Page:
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This 10 page Study Guide was uploaded by Michael Notetaker on Monday November 2, 2015. The Study Guide belongs to psyc1000 at Tulane University taught by Bethany Rollins in Summer 2015. Since its upload, it has received 60 views. For similar materials see Introductory psychology in Psychlogy at Tulane University.
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Date Created: 11/02/15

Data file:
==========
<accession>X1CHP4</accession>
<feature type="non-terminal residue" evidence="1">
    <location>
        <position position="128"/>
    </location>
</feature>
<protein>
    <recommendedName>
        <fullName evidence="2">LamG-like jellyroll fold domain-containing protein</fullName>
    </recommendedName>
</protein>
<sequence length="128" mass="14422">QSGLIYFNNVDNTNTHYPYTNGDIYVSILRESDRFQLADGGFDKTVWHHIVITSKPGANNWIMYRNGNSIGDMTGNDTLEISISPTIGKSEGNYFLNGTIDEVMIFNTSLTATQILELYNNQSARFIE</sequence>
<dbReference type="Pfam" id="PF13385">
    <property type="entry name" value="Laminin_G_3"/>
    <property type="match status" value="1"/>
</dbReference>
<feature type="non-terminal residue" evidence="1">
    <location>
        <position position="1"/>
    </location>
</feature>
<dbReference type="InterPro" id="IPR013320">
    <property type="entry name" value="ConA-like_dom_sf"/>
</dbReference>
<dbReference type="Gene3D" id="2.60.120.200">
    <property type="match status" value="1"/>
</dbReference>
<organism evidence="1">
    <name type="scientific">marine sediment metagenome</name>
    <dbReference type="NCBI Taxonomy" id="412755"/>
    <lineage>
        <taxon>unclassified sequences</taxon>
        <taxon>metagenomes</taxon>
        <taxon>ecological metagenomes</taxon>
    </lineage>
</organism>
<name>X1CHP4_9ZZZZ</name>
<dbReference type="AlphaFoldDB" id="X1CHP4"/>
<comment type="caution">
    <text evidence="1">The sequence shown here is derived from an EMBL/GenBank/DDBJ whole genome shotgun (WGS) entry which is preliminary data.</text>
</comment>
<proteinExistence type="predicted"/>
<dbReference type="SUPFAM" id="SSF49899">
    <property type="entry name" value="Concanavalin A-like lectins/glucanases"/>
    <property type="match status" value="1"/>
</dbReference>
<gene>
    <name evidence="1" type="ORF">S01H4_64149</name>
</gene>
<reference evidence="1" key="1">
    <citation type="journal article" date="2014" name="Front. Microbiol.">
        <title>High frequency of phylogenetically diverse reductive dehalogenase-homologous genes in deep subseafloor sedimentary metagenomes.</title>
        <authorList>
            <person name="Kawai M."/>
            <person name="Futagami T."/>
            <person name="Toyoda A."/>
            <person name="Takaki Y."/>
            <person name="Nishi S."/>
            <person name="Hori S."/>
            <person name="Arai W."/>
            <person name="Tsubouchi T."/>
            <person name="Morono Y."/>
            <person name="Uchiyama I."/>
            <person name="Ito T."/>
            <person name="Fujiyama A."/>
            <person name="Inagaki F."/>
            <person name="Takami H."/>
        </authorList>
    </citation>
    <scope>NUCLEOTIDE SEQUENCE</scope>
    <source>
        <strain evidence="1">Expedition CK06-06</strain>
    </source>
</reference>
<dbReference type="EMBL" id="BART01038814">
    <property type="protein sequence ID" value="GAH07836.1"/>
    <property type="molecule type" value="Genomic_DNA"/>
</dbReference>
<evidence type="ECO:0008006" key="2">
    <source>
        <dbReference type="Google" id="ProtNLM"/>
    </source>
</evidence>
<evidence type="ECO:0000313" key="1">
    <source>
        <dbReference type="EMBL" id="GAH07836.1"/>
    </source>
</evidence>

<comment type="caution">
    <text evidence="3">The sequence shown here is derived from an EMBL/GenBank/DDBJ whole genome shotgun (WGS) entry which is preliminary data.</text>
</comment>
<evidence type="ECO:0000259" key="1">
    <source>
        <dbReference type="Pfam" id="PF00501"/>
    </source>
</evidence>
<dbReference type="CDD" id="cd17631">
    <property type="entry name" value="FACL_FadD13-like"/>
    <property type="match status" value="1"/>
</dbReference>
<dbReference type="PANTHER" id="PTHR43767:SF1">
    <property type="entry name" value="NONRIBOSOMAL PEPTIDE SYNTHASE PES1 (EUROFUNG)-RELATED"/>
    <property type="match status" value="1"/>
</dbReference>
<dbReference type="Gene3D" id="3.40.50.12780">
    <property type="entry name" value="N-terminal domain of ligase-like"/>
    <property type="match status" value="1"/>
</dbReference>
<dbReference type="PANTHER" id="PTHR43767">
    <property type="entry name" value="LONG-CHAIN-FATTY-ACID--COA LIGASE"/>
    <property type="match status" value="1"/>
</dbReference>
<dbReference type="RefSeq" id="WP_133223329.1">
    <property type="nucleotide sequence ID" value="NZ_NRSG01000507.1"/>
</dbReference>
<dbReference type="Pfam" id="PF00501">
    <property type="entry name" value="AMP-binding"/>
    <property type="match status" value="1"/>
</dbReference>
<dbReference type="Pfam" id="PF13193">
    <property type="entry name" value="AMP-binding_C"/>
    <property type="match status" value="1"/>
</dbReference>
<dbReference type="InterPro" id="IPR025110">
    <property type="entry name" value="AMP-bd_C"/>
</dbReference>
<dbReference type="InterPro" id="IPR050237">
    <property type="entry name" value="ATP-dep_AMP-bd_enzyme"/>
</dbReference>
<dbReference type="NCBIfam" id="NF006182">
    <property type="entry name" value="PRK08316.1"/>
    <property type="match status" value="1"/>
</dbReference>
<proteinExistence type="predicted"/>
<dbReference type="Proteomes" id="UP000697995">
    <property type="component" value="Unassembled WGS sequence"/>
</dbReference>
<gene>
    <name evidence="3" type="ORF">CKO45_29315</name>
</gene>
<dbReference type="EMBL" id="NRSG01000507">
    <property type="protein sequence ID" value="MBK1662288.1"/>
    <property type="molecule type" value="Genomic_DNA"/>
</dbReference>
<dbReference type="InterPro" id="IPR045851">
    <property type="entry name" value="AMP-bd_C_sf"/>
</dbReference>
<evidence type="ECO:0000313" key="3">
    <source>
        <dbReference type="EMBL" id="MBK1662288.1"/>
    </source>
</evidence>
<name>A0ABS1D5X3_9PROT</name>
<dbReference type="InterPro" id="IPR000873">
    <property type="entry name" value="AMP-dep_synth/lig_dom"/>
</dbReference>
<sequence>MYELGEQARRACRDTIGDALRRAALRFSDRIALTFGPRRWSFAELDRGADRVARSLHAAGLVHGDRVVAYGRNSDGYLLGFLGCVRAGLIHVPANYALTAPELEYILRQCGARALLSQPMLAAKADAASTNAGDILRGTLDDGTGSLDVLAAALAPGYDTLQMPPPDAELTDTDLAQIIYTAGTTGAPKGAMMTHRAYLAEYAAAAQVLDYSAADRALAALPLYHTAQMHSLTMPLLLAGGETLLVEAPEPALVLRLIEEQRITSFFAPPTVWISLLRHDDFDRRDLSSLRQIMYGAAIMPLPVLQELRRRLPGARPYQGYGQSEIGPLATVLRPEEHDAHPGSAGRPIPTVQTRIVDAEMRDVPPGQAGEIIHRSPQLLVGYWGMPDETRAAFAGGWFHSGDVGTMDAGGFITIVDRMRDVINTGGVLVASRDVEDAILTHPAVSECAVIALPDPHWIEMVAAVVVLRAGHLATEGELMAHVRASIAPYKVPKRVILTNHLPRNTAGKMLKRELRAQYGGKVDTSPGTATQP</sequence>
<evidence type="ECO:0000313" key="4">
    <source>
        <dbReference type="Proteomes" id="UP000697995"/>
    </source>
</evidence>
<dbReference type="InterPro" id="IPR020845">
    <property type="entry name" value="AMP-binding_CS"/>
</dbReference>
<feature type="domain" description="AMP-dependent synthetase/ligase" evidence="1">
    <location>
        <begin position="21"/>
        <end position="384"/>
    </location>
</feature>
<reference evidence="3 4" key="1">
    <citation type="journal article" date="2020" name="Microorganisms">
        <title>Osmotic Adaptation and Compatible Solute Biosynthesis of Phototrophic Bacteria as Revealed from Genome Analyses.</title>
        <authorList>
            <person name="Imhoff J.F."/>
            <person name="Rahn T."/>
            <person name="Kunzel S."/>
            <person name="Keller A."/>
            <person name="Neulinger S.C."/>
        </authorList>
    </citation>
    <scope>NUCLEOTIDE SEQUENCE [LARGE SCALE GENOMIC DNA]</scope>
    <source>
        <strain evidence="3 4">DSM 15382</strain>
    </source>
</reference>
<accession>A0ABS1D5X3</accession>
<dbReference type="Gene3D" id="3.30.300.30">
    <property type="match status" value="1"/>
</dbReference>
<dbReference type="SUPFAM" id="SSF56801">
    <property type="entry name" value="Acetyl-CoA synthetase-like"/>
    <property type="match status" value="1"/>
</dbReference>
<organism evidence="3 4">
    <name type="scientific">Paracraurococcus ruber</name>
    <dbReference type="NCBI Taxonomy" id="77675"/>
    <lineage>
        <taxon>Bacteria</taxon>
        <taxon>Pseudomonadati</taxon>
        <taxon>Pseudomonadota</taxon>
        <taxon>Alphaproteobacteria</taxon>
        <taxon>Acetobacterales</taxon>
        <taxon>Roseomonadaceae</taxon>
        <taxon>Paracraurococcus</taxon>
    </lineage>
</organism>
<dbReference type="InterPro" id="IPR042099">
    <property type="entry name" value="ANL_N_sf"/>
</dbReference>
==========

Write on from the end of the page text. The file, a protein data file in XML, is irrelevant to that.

STUDY GUIDE CH 1 Definition of psychology Psychology is the science of behavior and mental processes. What is hindsight bias? Hindsight bias is the tendency for people to believe that events are more predictable than they really are. Finding that something has happened makes it inevitable What is armchair psychology and why is it unscientific? What is wrong with basing conclusions on casual observation? Armchair psychology is psychology based on speculation, casual observation, and anecdotal evidence. It is unscientific because there could be bias. The obvious answer is not always correct. Who was Wundt? James? Wilhelm Wundt founded the first psychology lab in Germany in 1879. William James founded the first psychology lab in America at Harvard. How has psychology shifted between the study of cognition and the study of behavior (i.e., behaviorism backlash, etc.)? There was a focus on cognitive processes until the 1920’s. Then there was a focus on behavior from the 1920’s until the 1960’s. However, there was a behaviorism backlash. Know areas of specialization (behavioral, cognitive, biological, etc.) and what they involve. Behavioral psychology – observable behavior Cognitive psychology – mental processes Humanistic psychology – potential for growth Biological psychology – influences of biology on the psychological processes Developmental psychology – influence of age Personality psychology – individual differences Social psychology – interpersonal influences Clinical psychology – diagnosis and treatment; clinical psychoanalyst vs. psychiatrist School psychology – behavior/learning problems Industrial/organizational psychology – work setting What is the biopsychosocial approach? Why is it valuable? The biopsychosocial approach is the interactions of biological, psychological, and social influences. It shows the complexity of psychological phenomena. What is the nature or nurture debate? What is wrong with this debate? What is meant by nature and nurture? What do genes do? How does environment influence genes? The nature or nurture debate is the controversy over the relative contributions of biology and experience. However, nature and nurture are inseparable. Nature is what we are born with. Nurture is how we are brought up. Genes determine who we are. Environment can give us predispositions. Nurture works on what nature endows. Why is critical thinking important? What are the aspects of critical thinking we covered? Critical thinking examines assumptions, discerns hidden values, evaluates evidence, and assesses conclusions. Examine how terms are defined Look for potential biases, consider the source Inspect the evidence Watch for overgeneralizations and oversimplifications Consider alternative interpretations Be cautious of reports in the media A single study is not definitive Open-minded skepticism What are the elements of the scientific method? Identify a research question (hypothesis) Theory – indepth explanation that simplifies and summarizes Plan to test the hypothesis Gather data – experiment, observation Analyze data Draw conclusions Communicate results Know the different methods of testing hypotheses/gathering data, what kind of information they provide, and the problems associated with particular methods. For instance… Case studies – in depth investigation of an individual or a small group; it may not apply to others; provides information but it does not prove anything Naturalistic observation – observing events as they occur in their natural environment; possibility of experimenter bias Survey method – good way to get lots of data; problem of accuracy of selfreport, volunteer bias, and wording Correlational research – reveals if two variables are related, but does not imply causation What factors influence survey results (as discussed in class)? Accuracy of selfreport, sampling (representative samples and volunteer bias), and wording can all influence survey results. What is a representative sample and why is it important? A representative sample is a smaller sample that represents a larger population. There is the law of large numbers and random samples. What is a correlation? What kind of information does it provide? What is the difference between positive and negative correlations? – be able to identify these in examples. A correlation shows a relationship between two variables. It reveals if two variables are related, strength, and direction. A positive correlation is a direct relationship. A negative correlation is an inverse relationship. What is a correlation coefficient and what does it indicate? – be able to interpret. A correlation coefficient is a number between 1 and +1 that indicates the strength of the correlation What does “correlation does not imply causation” mean? Correlation does not mean that one variable affects another variable. What are intervening/third variables? Intervening/third variables can be other variables that aren’t taken account of that affect other variables. What method allows one to assess causeandeffect relationships between variables? The experimental method allows one to assess causeandeffect relationships between variables. What is the experimental method? While all other variables are held constant, one variable is manipulated, and the effect of this on another variable is measured. What are independent and dependent variables? – be able to identify these in examples. The independent variable is manipulated. The dependent variable is measured. What is a control group and why is it necessary? What is the experimental group? – be able to identify these in examples. A control group is a baseline to which the experimental group is measured against. The experimental group is the group that is manipulated and measured. What are operational definitions and why are they important? Results may differ depending on how variables are defined and measured. What are confounding variables? What is random assignment? Confounding variables are uncontrolled factors that can influence the dependent variable. Random assignment is assigning participants to groups by chance to minimize existing differences between the different groups. Why is no single study perfect? No single study is perfect because there are always other variables affecting the experiment. What is the placebo effect? What is a doubleblind design? The placebo effect is when the subject expects it. A doubleblind design is when subjects and experimenters interacting with the subjects are unaware which subjects are in the experimental and control groups. What is meant by statistical significance? How is it different from practical significance? Statistical significance is the mathematical estimation of how likely experimental results are due to chance. Practical significance is meaningfulness and importance. To what does “amplification of differences” refer? Insignificant results are not reported. What is ethnocentrism? Ethnocentrism is the tendency to believe that one’s own culture/ethnicity as correct. Study Guide CH 2 What is biological psychology? Biological psychology is the study of how biology affects the psychological processes. What types of cells make up the nervous system? What are the general functions of these cells? Glia cells provide support, bringing nutrients and removing waste. Neurons receive, process, and transmit information. Know the structures of a neuron and their functions. What are the characteristics of action potentials? Know how information typically flows through the neuron and between neurons. Dendrites – receive information from other neurons and transmit information to the cell body Cell Body/Soma – contains all the cellular structures; the main control center Axon – sends information away from the cell body through an action potential (electrochemical impulse) Terminal Buttons – end of the neuron; little sacs contain neurotransmitters (chemical messengers that allow for communication between neurons, stored in sacs called vesicles) Synapse/Synaptic Cleft – space between neurons Receptors – lock and key An action potential is an electrochemical impulse that travels away from the cell body. What are postsynaptic potentials? How do they relate to action potentials? Postsynaptic potentials are neurotransmitters that affect the probability of the postsynaptic neuron sending an action potential (electrical changes). They can be excitatory or inhibitory. Know the neurotransmitters we covered and their major functions. There are three general classes: small molecules, peptides, and gases. Small molecules o Acetylcholine (Ach) – movement, memory, arousal, Alzheimer’s o Norepinephrine (NE) – alertness, mood, depression o Dopamine (DA) – Reward and pleasure, movement, Parkinson’s, schizophrenia o GABA – inhibitory, anxiety, epilepsy o Glutamine (Glu) – Excitatory, memory, cell death in strokes Other Neurotransmitters o Peptides – endorphins – pain perception and opiates o Gases – nitric oxide and carbon monoxide Know various divisions, subdivisions, and structures of the nervous system and their functions. For instance… What constitutes the central nervous system? Peripheral nervous system? What are the divisions and subdivisions of the peripheral nervous system? What are the functions of these divisions/subdivisions? Nervous System o Central Nervous System Brain Spinal Cord o Peripheral Nervous System – communication between the body and the CNS Somatic – conscious sensations, voluntary movements Autonomic – internal organs Sympathetic – activates body to spend energy, fight or flight Parasympathetic – functions that don’t require immediate reaction, rest and digest What is the spinal cord? The spinal cord is a column of neurons. Know the hindbrain structures we covered and their functions. Hindbrain – controls vitals functions, necessary for life and consciousness o Medulla – swelling at top of spinal cord that controls heart rate and breathing o Pons – sensory/motor relay; mediates facial sensation and movement o Reticular formation – attention, sleepwake cycle; keeps brain responsive to stimuli o Cerebellum – balance, movement, learning, memory What is the brainstem and what does it do? What structures does it include? The brainstem includes the hindbrain and midbrain. It aids in visual and auditory reflexes and attention. The brainstem is the brain’s oldest and innermost region. It is responsible for autonomic survival functions. It includes the medulla, reticular formation, and thalamus. What are some of the basic features of the forebrain? Cerebral hemispheres – right and left hemispheres Paired structures Corpus callosum – allows communication between two hemispheres What are the forebrain structures that we covered and what are their general functions? Thalamus – sensory relay Hypothalamus – below the thalamus; autonomic (internal organs and glands), pituitary, and endocrine control; motivated behaviors and maintenance functions Limbic System – loose collection of structures believed to be involved in memory and emotion; Hippocampus (longterm memory) and amygdala (emotional significance of stimuli) Basal ganglia – motor functions, reward; Parkinson’s Tourette’s, OCD Cerebral cortex What is the cerebral cortex and what are its characteristics? The cerebral cortex is the surface layer of the brain that contains neuron cell bodies and folds. Gyri – bumps Fissures/sulci – grooves Lobes – frontal, parietal, temporal, occipital Know lobes of the brain and the characteristics of the areas we covered within each (i.e., motor cortex, somatosensory cortex, prefrontal cortex, etc). Frontal lobes o Prefrontal cortex Planning, inhibition of inappropriate behavior, personality, regulating emotion Phineas Gage – personality change to due damage to the prefrontal cortex o Primary motor cortex – voluntary motor movements Contralateral control – left hemisphere controls right side; right hemisphere controls left Parietal lobes o Primary somatosensory cortex – receives sensory information from skin Contralateral input Temporal lobes o Primary auditory cortex – sounds o Amygdala, hippocampus Occipital lobes o Primary visual cortex What is meant by contralateral control/input? The left hemisphere controls the right side and the right hemisphere controls the left side. What is association cortex? It is responsible for integration and more complex processing. What is aphasia? Where are the language association areas that we covered? What is the difference between Broca’s and Wernicke’s aphasias? (covered in Ch 9 of your text) Aphasia is an impairment of language ability. Broca’s area (left frontal) o Broca’s aphasia (expressive, nonfluent) – language production Trouble speaking and writing Wernicke’s area (left temporal) o Wernicke’s aphasia (receptive, fluent) – language comprehension Trouble understanding language What is meant by lateralization? Lateralization means that one hemisphere is more involved in a function than another hemisphere. What has happened to splitbrain patients? How does their condition relate to lateralization? What are the effects of the operation? What are they able to do and not do during the special testing procedures we covered in class? Their corpus callosum is cut, which is responsible for communication between the two hemispheres. The left and right hemispheres now act independently because they can’t communicate with each other. The left visual field goes to the right hemisphere, which goes to the left hand. The right visual hemisphere goes to the left hemisphere, which goes to the right hand. What is meant by plasticity? How does environment affect the brain? How does the brain compensate when injured? Plasticity is the ability of the brain to reorganize/modify neural pathways based on new experiences. The brain is molded by the environment and experience. When the brain is injured, neurons do not grow back. Existing neurons are reorganized. What happens when one hemisphere is removed in a child? The other hemisphere compensates. How may the brain be encouraged to reorganize itself? The brain may be encouraged to reorganize itself when it experiences brain damage. STUDY GUIDE CH 6 What is the difference between sensation and perception? Sensation is receiving messages from the senses. Perception is the interpretation of those messages. What are the general functions of our sensory systems? Detect environmental changes. Encode information about environmental stimuli. Relay information to the central nervous system. What are sensory receptors? What do they do? What is adaptation? Sensory receptors are specialized cells that detect environmental changes (stimulation). Adaptation is decreased response to unchanging stimuli. What is transduction? Where does it take place? Transduction is converting information about sensory stimulation into patterns of action potentials. It is the language of the brain. It takes place in photoreceptors What are wavelength, frequency, and amplitude? How do they affect our perception of light and sound (color, brightness, pitch, loudness)? Wavelength is the distance between peaks. Frequency is the waves per unit time (second). Amplitude is height. Vision o Light amplitude – brightness o Light wavelength – color Audition o Amplitude (dB) – loudness o Frequency (Hz) – pitch Are all forms of electromagnetic radiation visible to humans? No. Most electromagnetic radiation passes through space invisible to the human eye. What are photoreceptors and where are they located? Photoreceptors are cells that are sensitive to light where transduction takes place. They are located in the retina. What are rods and cones and what do they do? How are they distributed in the retina? Rods and cones are photoreceptors. Rods are light sensitive and are responsible for peripheral vision on the edges. Cones are responsible for color and visual acuity. They are most densely concentrated in the fovea. What is the fovea? What is the blindspot? The fovea is in the middle of the eye and is responsible for our sharpest vision. The blindspot is where the optic nerves leave the cell so there are no receptors. How does the “image” coming in through the eye differ from the image that falls on the retina? The image coming through the eye is flipped. Know trichromatic theory and opponentprocess theory. What are afterimages? Trichromatic theory – mixing pure versions of blue, green, and red light to produce any color Opponentprocess theory – three pairings of colorsensitive visual elements An afterimage is an image that is continues to appear even after exposure to the original image has ceased. What is sound? Sound is stimulus for hearing. Know structures of the ear and their functions (especially inner ear). What/where are the auditory receptors? Outer ear – funnels sound into ear o Pinna o Ear Canal Middle ear – amplifies sound wave o Tympanic membrane (eardrum) – vibrates from sound o Hammer, anvil, and stirrup – vibrations cause them to knock into each other, which amplifies sound wave o Oval window Inner ear o Cochlea basilar membrane and hair cells (sensory receptors for sound; connect with membranes that make up the auditory nerve Auditory nerve o Semicircular canals – balance (head’s position relative to gravity Where are the semicircular canals and what do they do? Semicircular canals are tubes in the ear that are responsible for balance. How do the two theories we covered explain how we perceive pitch? Place theory – sounds of different frequencies maximally vibrate the basilar membrane at different places (does not explain low pitch) Frequencymatching theory – auditory nerve fires action potentials with the same frequency as the sound wave that is coming into the ear (does not explain higher pitches) What are the two types of deafness and how do they differ? Conduction deafness o Bones of middle ear fusing together o Eardrum is punctured o Hearing aids will help by amplifying sounds Nerve/sensorineural deafness o Due to problems with auditory nerve or inner ear o Hearing aids do not help (problem with transmission of sound waves) What is meant by bottomup and topdown processing? Bottomup processing is analyzing information from the senses and is used when trying to identify an unfamiliar stimulus. Topdown processing relies on knowledge, expectations, experience, and context to recognize familiar stimuli. How do experience and knowledge influence perception? Experience and knowledge form a perceptual set. A perceptual set is a predisposition, a readiness to receive stimulus a certain way. Context can activate certain perceptual sets How do our perceptual mechanisms deal with vague information? Our brain prefers to see things that are simple or familiar. It organizes sensations into meaningful wholes. What does scientific research indicate about ESP and psychics? It cannot be proven.